DOE, DHEC reach agreement on SRS liquid waste

An agreement has been reached on treating more than 36 million gallons of radioactive and toxic liquid waste stored in aging Savannah River Site tanks.

 

The U.S. Department of Energy and the South Carolina Department of Health and Environmental Control announced the agreement Tuesday, according to a DOE news release. Under the agreement, SRS will process the liquid waste starting this year through 2022 to mitigate the delay in startup of the Salt Waste Processing Facility.

"DHEC's responsibility is to protect the environment and public health in South Carolina, and this agreement furthers our goal of maximized waste treatment on a timely schedule to lower the risk for the state," said DHEC Director Catherine Heigel. "We appreciate the DOE working with us to make important progress toward ensuring the long-term safety and health of South Carolinians."

In June, DOE completed construction of the processing facility, which will significantly increase processing rates in the effort to empty and close 43 remaining radioactive liquid waste tanks at SRS, the release stated. To date, DOE has closed eight High Level Waste tanks at SRS.

DOE agreed to a new timeline for treating the waste at the processing facility and committed to additional technological investments rather than litigate over penalties for missed deadlines, the DOE news release stated. The agreement paves the way for large-scale treatment to move forward without the delay and expense of litigation, furthering progress on tank closure and risk reduction.

"This agreement underscores our continued commitment to furthering the Department of Energy's environmental cleanup mission at Savannah River Site and reaffirms our good working relationship with South Carolina," said Energy Secretary Ernest Moniz. "We look forward to our ongoing collaborative work with South Carolina to identify and execute beneficial near-term and long-term environmental solutions in the state, advance new environmental science and technology at the Savannah River National Laboratory, and carry-out critical nuclear security missions."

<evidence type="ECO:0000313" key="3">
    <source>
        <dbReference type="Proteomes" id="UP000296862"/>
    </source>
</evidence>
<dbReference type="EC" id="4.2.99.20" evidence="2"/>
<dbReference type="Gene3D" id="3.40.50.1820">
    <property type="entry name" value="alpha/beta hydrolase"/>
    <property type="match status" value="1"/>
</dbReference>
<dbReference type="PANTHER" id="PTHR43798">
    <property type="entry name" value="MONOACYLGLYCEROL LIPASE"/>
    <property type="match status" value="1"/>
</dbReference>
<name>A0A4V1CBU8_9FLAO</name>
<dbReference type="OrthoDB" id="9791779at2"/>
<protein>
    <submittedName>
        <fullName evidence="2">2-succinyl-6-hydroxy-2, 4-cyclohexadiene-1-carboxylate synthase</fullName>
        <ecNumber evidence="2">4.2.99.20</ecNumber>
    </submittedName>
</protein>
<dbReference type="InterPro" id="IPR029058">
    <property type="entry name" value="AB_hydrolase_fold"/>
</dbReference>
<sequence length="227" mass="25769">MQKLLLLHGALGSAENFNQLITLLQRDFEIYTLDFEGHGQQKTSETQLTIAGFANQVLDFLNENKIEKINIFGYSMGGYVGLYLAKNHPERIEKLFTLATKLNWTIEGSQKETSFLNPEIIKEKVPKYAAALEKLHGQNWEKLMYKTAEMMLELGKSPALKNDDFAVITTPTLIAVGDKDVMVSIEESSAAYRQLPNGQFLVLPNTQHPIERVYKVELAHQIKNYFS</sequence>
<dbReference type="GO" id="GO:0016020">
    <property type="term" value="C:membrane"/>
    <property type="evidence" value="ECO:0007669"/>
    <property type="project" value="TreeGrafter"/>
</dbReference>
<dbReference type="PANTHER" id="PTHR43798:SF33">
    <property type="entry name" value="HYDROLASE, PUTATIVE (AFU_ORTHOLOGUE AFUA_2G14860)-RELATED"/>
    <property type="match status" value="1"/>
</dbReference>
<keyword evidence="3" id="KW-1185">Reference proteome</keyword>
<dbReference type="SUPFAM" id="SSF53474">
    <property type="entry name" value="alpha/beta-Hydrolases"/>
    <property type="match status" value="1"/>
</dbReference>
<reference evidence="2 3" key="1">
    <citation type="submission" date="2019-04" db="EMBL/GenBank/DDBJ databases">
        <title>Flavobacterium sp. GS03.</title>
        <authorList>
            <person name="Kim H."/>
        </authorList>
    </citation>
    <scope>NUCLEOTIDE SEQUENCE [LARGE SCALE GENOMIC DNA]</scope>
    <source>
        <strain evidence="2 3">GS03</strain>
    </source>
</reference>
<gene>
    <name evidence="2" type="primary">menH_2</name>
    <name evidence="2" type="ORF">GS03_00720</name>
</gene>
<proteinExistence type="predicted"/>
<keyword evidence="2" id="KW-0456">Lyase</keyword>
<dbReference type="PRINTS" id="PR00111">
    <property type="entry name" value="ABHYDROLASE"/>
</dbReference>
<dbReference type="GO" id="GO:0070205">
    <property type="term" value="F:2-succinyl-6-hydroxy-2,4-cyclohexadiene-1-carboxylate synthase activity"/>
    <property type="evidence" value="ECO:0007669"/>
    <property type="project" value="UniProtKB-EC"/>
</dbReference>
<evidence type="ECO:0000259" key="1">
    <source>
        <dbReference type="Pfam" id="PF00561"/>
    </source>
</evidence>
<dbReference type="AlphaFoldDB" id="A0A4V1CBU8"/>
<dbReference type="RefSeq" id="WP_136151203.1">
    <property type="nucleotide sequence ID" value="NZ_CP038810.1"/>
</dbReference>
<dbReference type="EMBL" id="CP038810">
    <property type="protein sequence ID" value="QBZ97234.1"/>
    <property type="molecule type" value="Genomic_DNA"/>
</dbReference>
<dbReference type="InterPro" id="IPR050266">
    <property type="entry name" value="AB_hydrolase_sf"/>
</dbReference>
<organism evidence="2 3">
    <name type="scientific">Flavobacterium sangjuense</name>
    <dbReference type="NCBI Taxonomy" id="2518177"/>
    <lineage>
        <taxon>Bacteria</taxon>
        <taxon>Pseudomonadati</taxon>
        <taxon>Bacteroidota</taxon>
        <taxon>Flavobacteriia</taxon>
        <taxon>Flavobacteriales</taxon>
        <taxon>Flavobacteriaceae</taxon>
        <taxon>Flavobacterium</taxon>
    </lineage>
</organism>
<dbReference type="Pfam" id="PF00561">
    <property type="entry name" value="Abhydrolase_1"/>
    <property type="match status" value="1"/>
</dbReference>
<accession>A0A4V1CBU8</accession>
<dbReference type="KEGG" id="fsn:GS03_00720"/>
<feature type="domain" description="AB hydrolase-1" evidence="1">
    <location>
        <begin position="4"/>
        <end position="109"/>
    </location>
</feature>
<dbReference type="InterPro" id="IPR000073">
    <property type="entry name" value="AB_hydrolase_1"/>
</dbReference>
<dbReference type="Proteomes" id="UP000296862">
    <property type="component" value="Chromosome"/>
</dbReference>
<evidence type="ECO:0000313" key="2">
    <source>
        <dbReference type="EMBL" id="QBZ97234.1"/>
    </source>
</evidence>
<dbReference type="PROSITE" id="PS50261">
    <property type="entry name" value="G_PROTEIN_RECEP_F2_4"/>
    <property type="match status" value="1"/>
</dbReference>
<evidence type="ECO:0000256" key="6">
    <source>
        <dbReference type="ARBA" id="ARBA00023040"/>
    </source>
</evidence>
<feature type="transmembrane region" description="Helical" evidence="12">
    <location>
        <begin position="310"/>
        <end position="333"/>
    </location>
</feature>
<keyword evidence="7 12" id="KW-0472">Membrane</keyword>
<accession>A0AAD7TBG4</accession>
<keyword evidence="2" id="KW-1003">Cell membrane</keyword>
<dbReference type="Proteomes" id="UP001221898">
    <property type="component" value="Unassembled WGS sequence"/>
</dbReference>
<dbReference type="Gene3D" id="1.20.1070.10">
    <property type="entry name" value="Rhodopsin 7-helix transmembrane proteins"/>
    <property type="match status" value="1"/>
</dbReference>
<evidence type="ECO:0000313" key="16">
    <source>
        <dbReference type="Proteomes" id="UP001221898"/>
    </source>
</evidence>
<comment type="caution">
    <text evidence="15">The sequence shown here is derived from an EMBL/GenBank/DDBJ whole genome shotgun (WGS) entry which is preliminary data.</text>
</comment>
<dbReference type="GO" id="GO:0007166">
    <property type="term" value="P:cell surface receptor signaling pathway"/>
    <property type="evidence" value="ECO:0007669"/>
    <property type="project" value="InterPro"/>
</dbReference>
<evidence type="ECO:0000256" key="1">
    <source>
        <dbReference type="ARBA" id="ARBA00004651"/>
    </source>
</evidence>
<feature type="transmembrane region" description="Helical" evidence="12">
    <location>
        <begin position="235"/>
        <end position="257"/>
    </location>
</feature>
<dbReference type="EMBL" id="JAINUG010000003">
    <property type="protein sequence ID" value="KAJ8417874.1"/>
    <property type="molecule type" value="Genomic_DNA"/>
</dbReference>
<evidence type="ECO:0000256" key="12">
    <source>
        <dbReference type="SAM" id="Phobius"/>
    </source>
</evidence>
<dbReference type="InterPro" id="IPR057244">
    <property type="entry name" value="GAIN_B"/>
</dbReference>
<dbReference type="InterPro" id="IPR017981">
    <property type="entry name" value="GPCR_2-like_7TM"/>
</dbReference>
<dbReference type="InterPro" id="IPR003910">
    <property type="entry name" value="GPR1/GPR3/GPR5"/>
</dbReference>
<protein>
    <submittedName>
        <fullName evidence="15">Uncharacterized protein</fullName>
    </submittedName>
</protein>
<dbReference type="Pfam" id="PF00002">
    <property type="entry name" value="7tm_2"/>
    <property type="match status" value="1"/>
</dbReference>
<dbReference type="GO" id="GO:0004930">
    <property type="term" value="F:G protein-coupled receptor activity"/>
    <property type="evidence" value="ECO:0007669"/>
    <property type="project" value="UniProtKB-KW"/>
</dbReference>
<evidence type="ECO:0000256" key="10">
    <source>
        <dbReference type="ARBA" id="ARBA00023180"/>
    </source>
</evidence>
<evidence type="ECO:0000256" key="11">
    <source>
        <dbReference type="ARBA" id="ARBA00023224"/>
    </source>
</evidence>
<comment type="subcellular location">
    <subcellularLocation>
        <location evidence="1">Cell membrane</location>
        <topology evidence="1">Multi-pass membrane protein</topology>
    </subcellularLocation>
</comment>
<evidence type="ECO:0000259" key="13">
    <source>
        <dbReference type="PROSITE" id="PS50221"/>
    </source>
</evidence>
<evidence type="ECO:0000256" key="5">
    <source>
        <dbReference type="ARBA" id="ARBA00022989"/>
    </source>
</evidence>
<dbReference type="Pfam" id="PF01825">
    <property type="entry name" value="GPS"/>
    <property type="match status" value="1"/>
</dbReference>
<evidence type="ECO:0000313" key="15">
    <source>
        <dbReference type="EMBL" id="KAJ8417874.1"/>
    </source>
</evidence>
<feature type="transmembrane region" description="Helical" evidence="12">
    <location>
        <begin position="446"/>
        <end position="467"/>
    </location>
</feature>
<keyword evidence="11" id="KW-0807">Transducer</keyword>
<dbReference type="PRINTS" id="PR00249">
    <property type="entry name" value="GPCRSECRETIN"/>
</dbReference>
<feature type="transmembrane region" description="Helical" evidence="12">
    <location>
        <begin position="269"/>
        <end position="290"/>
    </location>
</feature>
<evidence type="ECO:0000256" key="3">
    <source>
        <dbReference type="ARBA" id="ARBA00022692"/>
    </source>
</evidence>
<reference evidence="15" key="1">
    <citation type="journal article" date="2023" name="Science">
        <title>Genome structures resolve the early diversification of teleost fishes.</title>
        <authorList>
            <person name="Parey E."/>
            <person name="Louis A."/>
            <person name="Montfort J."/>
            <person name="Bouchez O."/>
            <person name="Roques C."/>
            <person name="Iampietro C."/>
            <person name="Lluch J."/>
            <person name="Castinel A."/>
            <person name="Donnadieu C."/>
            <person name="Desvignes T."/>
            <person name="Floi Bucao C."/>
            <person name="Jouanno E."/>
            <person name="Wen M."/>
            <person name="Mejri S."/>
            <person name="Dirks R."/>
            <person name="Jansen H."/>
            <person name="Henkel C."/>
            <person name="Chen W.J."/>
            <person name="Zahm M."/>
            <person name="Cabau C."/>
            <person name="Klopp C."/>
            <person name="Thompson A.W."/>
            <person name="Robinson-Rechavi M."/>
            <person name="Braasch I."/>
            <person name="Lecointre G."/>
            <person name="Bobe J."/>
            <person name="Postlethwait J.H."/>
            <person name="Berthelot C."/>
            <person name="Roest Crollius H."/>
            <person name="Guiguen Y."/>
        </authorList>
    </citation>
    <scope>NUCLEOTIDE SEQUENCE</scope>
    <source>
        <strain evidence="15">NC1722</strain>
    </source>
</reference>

DOE stated that under the agreement it is funding roughly $200 million of continuing work on innovative technologies that will make progress towards DOE's critical clean-up mission, including: Tank Closure Cesium Removal, new at-tank treatment capacity; Next Generation Solvent, an advancement that makes the waste processing facility more effective; and Sonar Mapping, which enables faster assessment of small remaining residuals at cleaned tanks, cutting time from tank closure.

Tom Clements, the director of Savannah River Site Watch, said he was surprised that DHEC didn't get more out of the agreement with DOE.

"While it is good that DHEC is providing oversight of the SRS cleanup, the citizens of South Carolina got less than desired out of the agreement with DOE as it basically affirms much of what DOE is on track to do any way," he said. "DHEC should have negotiated a penalty for DOE's failure to meet high-level waste management deadlines as this would have demonstrated firmness on the long-term SRS clean-up goals, of growing importance as pressure grows on the DOE budget. While the SWPF may well prove to increase HLW processing efficiency, DHEC must closely monitor the situation as the facility becomes operational and resolutely hold DOE to the new schedule commitments."

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